Android Police

Articles Tagged:

european commission

69

Google turns EU antitrust ruling into profit: Search providers will pay to be featured as default choice on Android

Google's ongoing European saga just saw a new development. After the record $5 billion antitrust fine issued by the European Commission last year, the company had to implement new screens to ask users if they wanted additional browsers and search engines on their devices, and now it's taking that one step further by making the search engine choice a default. However, as would any for-profit company do, it's using this as an opportunity to charge search providers that want to be featured.

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17

Europe fines Qualcomm €242 million for predatory pricing

The European Commission has just issued a fine of €242 million to Qualcomm for allegedly anti-competitive actions made by the company circa 2009-2011. The commission claims that Qualcomm abused its market position by using predatory pricing to push out competitors, selling some of its chipsets at a loss to Huawei and ZTE.

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76

[Update: Rolling out] Google introduces Android search and browser app choices for users in Europe

In the wake of the $5 billion antitrust fine it received from the European Commission last year, Google laid out plans to prompt Android users in Europe to choose a different default search or browser app. In a new blog post, Product Management Director Paul Gennai introduces the changes that will come as part of an imminent Google Play Store update.

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14

New EU rules demand more transparency, fairness in online marketplaces from Google, Amazon, and others

As a result of new European Commission rules around the transparency of online platforms, Google already outlined planned improvements to its developer relations and communication about Play Store policy compliance. However, there are wider implications for Google, Amazon, Facebook, and others as the rules governing digital practices were approved on Wednesday.

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105

EU hits Google with €1.5 billion AdSense antitrust fine

Just this morning, we wrote about Google and the European Commission getting along, with Google proactively encouraging users to use other browsers and search engines than their own. Now, they're back at war. The Commission has fined Google €1.49 billion for breaching EU antitrust rules concerning AdSense.

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103

EU planning yet another Google antitrust fine, this time targeting AdSense

Google just can't catch a break in Europe. The US company has been fined $7.6 billion in the last few years over Android and Search practices, and now the EU is preparing a new penalty regarding what it views as anticompetitive AdSense contracts.

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127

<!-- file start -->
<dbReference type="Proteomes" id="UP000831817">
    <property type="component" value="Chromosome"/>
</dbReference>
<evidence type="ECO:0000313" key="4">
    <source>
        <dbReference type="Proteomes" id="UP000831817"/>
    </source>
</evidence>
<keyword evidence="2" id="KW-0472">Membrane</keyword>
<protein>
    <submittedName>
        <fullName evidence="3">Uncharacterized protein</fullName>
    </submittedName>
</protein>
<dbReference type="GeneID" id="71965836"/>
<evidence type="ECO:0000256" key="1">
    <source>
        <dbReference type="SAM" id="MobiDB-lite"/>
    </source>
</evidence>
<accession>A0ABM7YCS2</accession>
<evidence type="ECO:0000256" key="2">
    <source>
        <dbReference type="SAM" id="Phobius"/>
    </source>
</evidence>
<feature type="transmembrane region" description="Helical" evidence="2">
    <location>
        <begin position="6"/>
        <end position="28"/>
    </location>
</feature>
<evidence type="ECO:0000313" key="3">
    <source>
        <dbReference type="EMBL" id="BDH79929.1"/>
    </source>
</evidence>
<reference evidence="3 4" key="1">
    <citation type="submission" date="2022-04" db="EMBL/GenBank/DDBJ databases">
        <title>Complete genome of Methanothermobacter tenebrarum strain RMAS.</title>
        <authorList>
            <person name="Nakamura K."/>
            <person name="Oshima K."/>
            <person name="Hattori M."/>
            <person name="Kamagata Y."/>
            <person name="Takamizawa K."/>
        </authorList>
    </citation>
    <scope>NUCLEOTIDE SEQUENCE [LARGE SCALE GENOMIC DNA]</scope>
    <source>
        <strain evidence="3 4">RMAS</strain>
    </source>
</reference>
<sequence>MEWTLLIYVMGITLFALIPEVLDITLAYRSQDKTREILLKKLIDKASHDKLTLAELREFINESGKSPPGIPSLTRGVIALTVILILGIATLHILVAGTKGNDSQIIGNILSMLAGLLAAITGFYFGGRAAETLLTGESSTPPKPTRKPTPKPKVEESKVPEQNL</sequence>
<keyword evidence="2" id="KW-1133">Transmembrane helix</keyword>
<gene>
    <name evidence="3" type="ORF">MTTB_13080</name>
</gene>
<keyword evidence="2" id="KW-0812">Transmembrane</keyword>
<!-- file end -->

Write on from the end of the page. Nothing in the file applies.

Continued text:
Aptoide gains injunction against Google in latest antitrust case, compensation could follow

Google's legal troubles in Europe continue as a European Commission court has accepted an injunction filed by alternative app store Aptoide. The antitrust complaint came after Google used Play Protect to warn users that Aptoide was potentially harmful.

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139

Google says Android provides choice, plans to appeal EU antitrust fine

This morning, Google was hit with an enormous $5.06 billion fine for what the European Commission considers to be anti-competitive practices — specifically, those that push users toward Google's own apps and services. CEO Sundar Pichai has penned a response that outlines where the company disagrees, pointing out the ease with which users can install alternatives to Google's pre-loaded apps, and making clear that the company plans to appeal the Commission's decision.

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296

Google hit with record $5 billion Android antitrust fine by EU

The amount Google must pay the European Commission for its latest antitrust fine has now been revealed as a record 4.34 billion euros ($5.06 billion). That figure dwarfs the $2.7 billion fine Google previously received for giving preferential treatment to its own shopping comparison tools in searches.

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187

European Parliament wants smartphones and other tech to last longer and be easier to repair

In a plenary session at the European Parliament yesterday, there was an interesting conversation about consumer electronics that could lead to some very positive legislation for smartphone buyers in Europe. MEPs discussed how to ensure that goods and software are easier to repair and update. Essentially, they want to tackle the industry propensity towards planned obsolescence and regular upgrades.

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